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Kinetics based on Mechanism of COD Reduction for Industrial Effluent in Fenton Process



Prabir Ghosh, A.N. Samanta and S. Ray
 
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ABSTRACT

Modeling of Chemical Oxygen Demand (COD) reduction kinetics has been investigated in this study considering hydrocarbon lumps. Traditional approach considers all oxidizable organics as a single lump and a pseudo-first order kinetics for its complete mineralization. Since, single step mineralization is an idealized approach, results from the model have limited matching with the experimental data in narrow ranges. The aim of this study was therefore to develop model forms which will not only match better but will also have greater range of validity, particularly in cases of mixture of pollutants. In this study mathematical models for COD reduction have been developed based on proposition of possible alternate pathways involving more than one lump of degradable. The COD reduction experiments for a typical petrochemical industry effluent by Fenton’s reagent were carried out with 150 mL wastewater. Data from these experiments are fitted to the models and the results are discussed. Fitting of literature reported data for these models have also been carried out. It clearly appears that considering the oxidizables as a single lump is clearly an over simplification and models involving either two lumps being oxidized simultaneously or the process occurring in two steps represent the Fenton’s process much more closely than the conventional model in case of industrial/real effluents. These multi-lump models represent the progress of COD reduction during Fenton’s reaction with much improved accuracy.

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Prabir Ghosh, A.N. Samanta and S. Ray, 2011. Kinetics based on Mechanism of COD Reduction for Industrial Effluent in Fenton Process. International Journal of Chemical Technology, 3: 26-36.

DOI: 10.3923/ijct.2011.26.36

URL: https://scialert.net/abstract/?doi=ijct.2011.26.36
 
Received: July 21, 2010; Accepted: September 03, 2010; Published: May 12, 2011



INTRODUCTION

Waste water originated from petrochemical plants contains high COD, BOD and toxic pollutants. Almost all wastewater contains several pollutants, some of which are more difficult to degrade compared to others. A local petrochemical industry making primarily polyethylene terephthalate (PET) resins generates raw effluent containing ethylene glycol and 1,4 dioxane apart from other pollutants. The estimated contribution of COD by these two components (ethylene glycol and 1,4-dioxane) is about 75% of the total COD. While ethylene glycol is easily biodegraded and is relatively safe, 1,4 dioxane a group 2B carcinogen with high solubility in water and low vapor pressure is resistant to both aerobic and anaerobic biological degradation. This effluent is currently treated using a different treatment scheme and meets the pollution control standards.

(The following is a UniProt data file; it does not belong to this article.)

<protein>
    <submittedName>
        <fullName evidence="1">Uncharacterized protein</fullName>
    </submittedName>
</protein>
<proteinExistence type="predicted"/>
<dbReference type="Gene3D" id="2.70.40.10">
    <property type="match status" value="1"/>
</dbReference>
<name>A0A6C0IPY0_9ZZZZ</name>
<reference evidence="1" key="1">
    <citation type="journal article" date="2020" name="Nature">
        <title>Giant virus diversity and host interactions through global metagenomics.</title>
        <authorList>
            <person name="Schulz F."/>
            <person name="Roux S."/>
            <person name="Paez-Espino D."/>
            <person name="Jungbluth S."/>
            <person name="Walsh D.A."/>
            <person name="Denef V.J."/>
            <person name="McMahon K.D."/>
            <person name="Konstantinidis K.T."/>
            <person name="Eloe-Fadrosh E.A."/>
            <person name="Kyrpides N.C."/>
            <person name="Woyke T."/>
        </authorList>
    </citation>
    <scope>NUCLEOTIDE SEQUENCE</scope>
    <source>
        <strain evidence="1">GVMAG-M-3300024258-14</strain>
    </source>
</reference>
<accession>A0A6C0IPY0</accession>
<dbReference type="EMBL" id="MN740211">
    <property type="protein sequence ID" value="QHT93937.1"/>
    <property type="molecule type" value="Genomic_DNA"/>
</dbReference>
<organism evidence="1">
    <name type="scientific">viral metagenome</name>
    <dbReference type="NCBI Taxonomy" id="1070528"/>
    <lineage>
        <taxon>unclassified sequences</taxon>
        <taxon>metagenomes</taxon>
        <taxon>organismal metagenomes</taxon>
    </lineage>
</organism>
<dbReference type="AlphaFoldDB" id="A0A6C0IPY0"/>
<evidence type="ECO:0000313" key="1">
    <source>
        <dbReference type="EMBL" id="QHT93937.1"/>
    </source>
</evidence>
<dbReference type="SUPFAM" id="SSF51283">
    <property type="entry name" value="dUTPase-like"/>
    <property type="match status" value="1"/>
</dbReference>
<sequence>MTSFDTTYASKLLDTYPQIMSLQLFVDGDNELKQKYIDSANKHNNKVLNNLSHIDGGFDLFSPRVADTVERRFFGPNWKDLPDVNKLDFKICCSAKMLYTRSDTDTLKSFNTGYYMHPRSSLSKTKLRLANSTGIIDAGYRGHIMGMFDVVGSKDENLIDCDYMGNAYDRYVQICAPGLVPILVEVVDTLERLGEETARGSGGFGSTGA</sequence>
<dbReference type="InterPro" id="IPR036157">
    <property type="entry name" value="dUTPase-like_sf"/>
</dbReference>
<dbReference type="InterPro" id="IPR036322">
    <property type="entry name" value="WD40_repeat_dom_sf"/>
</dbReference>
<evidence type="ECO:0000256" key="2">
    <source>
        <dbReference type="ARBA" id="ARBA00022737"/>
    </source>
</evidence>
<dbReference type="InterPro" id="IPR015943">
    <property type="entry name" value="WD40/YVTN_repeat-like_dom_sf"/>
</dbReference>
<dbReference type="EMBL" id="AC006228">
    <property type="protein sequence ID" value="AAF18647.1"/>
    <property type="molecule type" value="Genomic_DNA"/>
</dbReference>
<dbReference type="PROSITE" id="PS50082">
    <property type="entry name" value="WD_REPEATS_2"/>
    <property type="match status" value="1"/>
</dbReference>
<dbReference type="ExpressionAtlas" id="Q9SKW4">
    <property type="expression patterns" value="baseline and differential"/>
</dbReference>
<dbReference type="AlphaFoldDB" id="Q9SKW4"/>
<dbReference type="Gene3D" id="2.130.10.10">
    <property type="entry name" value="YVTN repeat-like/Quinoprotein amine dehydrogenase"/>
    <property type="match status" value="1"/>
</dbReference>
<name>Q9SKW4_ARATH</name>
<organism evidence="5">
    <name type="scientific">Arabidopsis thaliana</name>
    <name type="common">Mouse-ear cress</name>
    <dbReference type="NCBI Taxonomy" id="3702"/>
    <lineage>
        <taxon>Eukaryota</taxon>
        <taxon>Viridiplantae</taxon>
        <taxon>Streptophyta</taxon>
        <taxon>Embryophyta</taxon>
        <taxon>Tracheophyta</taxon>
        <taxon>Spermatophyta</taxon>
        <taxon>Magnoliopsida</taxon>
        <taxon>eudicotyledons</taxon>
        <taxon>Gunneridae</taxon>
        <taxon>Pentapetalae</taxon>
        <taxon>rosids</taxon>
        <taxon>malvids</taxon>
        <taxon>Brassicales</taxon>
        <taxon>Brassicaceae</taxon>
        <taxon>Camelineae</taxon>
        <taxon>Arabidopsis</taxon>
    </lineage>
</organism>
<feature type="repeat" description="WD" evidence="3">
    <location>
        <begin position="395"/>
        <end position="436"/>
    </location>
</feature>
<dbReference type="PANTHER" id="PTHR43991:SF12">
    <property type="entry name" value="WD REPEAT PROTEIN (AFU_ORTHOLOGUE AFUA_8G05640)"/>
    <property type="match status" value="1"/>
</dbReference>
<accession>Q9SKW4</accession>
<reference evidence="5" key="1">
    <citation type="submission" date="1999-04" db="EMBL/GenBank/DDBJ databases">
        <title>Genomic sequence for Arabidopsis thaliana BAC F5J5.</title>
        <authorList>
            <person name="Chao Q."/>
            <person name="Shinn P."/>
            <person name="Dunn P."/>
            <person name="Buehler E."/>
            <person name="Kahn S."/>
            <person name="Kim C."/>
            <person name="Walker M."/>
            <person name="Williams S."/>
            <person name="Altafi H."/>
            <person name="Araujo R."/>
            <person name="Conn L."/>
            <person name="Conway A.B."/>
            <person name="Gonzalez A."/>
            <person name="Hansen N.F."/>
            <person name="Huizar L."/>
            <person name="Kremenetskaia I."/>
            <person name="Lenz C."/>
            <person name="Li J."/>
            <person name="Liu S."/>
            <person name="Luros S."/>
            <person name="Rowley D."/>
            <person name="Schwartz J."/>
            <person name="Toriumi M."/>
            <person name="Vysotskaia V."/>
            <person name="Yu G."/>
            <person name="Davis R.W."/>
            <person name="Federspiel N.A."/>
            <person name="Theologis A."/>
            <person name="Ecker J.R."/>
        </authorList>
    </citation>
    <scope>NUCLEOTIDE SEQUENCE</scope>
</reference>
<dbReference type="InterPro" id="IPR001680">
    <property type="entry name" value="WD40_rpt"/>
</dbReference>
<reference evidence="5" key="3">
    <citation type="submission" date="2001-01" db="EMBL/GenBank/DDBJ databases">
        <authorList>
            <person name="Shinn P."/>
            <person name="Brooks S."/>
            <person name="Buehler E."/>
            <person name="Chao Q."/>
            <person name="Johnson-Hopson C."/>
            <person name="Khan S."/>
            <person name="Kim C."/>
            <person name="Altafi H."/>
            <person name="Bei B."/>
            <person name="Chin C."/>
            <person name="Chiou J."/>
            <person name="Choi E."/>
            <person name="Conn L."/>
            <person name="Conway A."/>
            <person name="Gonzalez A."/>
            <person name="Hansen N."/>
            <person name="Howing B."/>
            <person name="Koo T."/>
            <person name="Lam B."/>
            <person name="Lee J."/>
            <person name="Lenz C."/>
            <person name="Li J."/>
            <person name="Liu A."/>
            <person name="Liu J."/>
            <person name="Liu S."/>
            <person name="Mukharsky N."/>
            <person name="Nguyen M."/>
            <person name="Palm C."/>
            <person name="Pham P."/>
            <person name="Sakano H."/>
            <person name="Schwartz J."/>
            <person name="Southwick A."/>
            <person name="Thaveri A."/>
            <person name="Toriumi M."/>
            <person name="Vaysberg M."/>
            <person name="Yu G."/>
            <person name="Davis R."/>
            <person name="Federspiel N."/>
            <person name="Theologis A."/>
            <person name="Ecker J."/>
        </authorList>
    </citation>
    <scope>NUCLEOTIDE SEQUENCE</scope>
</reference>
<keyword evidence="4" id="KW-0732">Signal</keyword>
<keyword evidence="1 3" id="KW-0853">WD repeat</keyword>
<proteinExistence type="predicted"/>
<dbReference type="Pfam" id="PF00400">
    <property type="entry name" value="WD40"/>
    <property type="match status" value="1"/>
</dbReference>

Fenton’s oxidation, an Advanced Oxidation Process (AOP), has been proven promising, in terms of cost effectiveness and ease of operation in the treatment of various waste waters (Perez et al., 2002; Guzzella et al., 2002; Alaton et al., 2002; Benitez et al., 2001; Andreozzi et al., 2000). Fenton Process has also been employed for decolorization of dyes (Rezaee et al., 2008; Saif-Ur-Rehman et al., 2008). Fenton’s reaction has a short reaction time among AOPs and is used when a high COD removal is required (Sarria et al., 2001). This AOP process has been well studied for its prospective applications in unmanageable wastewater treatment (Prousek, 1996). High efficiency of this process is traditionally thought to be due to the generation of hydroxyl radical (HO_), which has high oxidation potential (E0 = 2.80V) and can oxidize the organic compounds completely to water and carbon dioxide (Huston and Pignatello, 1999; Murugandham and Swaminathan, 2007; Lucas and Peres, 2006; Gogate and Pandit, 2004; Legrini et al., 1993). In acidic medium, this radical mechanism can be described by the following equations: